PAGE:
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    ABSTRACT: Background/Aims: The natural history of Alzheimer's disease (AD) has rarely been studied in the Korean population. Our study on survival analyses in Korean AD patients potentially provides a basis for cross-cultural comparisons. Methods: We studied 724 consecutive patients from a memory disorder clinic in a tertiary hospital in Seoul, who were diagnosed as having AD between April 1995 and December 2005. Deaths were identified by the Statistics Korea database. The Kaplan-Meier method was used for survival analysis, and a Cox proportional hazard model was used to assess factors related to patient survival. Results: The overall median survival from the onset of first symptoms and from the time of diagnosis was 12.6 years (95% confidence interval 11.7-13.4) and 9.3 years (95% confidence interval 8.7-9.9), respectively. The age of onset, male gender, history of diabetes mellitus, lower Mini-Mental State Examination score, and higher Clinical Dementia Rating score were negatively associated with survival. There was a reversal of risk of AD between early-onset and later-onset AD, 9.1 years after onset. Conclusions: The results of our study show a different pattern of survival compared to those studies carried out with western AD populations. Mortality risk of early-onset AD varied depending on the duration of follow-up.
    Dementia and Geriatric Cognitive Disorders 03/2013; 35(3-4):219-228. · 2.79 Impact Factor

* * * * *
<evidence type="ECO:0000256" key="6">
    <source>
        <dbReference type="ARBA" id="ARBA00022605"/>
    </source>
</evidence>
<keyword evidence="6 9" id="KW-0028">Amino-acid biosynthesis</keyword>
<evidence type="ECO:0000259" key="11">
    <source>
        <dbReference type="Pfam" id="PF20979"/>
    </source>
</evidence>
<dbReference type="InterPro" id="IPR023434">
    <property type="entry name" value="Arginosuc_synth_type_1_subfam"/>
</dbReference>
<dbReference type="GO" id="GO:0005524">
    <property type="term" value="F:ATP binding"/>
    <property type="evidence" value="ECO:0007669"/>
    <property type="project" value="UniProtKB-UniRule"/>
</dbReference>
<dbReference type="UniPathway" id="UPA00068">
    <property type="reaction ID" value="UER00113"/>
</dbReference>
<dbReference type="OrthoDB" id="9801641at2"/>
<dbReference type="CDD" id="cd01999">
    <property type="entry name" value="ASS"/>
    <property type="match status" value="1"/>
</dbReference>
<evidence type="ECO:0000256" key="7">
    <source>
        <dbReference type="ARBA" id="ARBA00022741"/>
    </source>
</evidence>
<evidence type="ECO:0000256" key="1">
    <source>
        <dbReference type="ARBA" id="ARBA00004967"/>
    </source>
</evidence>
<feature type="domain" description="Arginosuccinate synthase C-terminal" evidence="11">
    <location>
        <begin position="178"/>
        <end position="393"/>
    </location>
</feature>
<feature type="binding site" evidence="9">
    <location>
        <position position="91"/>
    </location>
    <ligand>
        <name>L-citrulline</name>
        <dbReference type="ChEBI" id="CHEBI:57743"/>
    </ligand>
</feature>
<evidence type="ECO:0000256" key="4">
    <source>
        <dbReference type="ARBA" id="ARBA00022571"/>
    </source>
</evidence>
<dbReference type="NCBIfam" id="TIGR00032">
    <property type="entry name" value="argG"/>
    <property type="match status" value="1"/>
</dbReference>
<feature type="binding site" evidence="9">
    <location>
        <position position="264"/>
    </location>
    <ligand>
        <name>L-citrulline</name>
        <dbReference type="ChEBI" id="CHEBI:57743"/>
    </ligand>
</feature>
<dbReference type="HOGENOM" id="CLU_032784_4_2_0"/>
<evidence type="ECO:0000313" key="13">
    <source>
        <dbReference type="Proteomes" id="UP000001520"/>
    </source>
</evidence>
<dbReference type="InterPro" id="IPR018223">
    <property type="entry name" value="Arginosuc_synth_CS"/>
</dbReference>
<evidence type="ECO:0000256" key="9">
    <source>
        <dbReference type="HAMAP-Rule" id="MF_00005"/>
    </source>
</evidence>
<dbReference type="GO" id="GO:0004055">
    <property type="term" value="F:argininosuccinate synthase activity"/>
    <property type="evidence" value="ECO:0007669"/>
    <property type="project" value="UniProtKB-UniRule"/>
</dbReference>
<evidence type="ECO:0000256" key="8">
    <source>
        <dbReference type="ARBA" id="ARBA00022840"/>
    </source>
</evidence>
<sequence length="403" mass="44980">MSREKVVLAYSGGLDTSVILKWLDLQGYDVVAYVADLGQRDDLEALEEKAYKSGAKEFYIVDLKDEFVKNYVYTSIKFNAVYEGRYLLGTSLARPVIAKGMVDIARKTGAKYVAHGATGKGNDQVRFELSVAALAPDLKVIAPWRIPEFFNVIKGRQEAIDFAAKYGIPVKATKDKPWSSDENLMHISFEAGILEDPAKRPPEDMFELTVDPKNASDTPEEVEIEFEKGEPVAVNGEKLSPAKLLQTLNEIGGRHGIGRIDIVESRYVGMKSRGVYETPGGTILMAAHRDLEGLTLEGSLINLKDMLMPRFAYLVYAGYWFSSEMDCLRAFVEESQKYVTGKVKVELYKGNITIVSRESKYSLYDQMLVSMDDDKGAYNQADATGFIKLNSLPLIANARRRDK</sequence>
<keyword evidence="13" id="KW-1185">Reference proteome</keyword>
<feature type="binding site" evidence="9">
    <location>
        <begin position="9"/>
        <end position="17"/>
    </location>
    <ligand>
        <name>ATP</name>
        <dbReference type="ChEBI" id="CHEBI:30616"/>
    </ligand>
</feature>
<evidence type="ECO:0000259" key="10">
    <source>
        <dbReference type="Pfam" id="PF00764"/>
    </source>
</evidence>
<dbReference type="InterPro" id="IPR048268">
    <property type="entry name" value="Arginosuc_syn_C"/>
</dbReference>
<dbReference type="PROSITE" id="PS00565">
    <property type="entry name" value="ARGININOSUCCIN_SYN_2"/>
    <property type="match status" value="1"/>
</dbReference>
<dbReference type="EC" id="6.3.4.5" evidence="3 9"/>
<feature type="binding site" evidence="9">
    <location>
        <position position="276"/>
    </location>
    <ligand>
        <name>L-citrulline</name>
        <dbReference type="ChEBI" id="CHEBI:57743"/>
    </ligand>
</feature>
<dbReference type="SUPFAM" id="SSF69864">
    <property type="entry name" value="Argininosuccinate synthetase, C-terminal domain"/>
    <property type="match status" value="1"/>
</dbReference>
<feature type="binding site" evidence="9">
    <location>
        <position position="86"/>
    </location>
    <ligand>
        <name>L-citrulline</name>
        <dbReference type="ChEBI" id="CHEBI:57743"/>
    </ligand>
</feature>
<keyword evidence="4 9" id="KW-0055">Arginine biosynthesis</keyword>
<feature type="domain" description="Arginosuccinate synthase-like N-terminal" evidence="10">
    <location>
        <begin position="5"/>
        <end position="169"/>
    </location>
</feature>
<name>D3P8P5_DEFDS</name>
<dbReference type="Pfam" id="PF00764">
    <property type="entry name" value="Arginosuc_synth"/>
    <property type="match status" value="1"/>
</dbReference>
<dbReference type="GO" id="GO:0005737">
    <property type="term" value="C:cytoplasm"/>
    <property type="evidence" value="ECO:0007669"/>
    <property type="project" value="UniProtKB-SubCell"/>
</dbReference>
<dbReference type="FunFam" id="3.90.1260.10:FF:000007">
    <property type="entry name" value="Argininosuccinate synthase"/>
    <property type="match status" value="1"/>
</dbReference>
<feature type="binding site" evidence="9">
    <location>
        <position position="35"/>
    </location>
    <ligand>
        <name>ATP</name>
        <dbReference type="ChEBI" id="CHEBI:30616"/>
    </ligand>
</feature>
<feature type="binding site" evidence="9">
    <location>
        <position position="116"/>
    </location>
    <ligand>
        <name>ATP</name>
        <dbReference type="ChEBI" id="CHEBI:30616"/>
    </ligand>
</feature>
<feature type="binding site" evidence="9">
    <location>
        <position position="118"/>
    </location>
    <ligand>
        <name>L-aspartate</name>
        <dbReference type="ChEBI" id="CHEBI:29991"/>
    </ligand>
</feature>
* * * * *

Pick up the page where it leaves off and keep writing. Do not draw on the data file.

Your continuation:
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    ABSTRACT: Neuropsychiatric symptoms (NPS) affect the quality of life of patients with dementia and increase the burden on caregivers. We aimed to evaluate how small vessel disease (SVD) such as lacunae or white matter hyperintensities (WMH), and amyloid burden affect NPS. We recruited 127 patients with subcortical vascular cognitive impairment who were assessed with brain magnetic resonance imaging, Pittsburgh compound-B (PiB) positron emission tomography and the neuropsychiatric inventory (NPI). To explore the association between lacunae, WMH, or PiB retention ratio and NPS, we performed multivariate regression analysis after controlling for possible confounders. Each additional lacuna, especially in the frontal region, was associated with higher odds of depression, apathy, aberrant motor behavior, nighttime behavior, appetite changes, and higher score of total NPI; larger WMH volume, especially in the frontal region, was associated with higher odds of apathy and higher score of total NPI. Furthermore, for the effects of lacunae or WMH on total NPI score we set Clinical Dementia Rating Sum of Boxes as the mediator. Greater PiB retention ratio was associated with higher odds of delusions and irritability. The SVD and amyloid pathologies did not show interactive effects on NPS. Our findings suggested that SVD and amyloid burden independently affected specific NPS.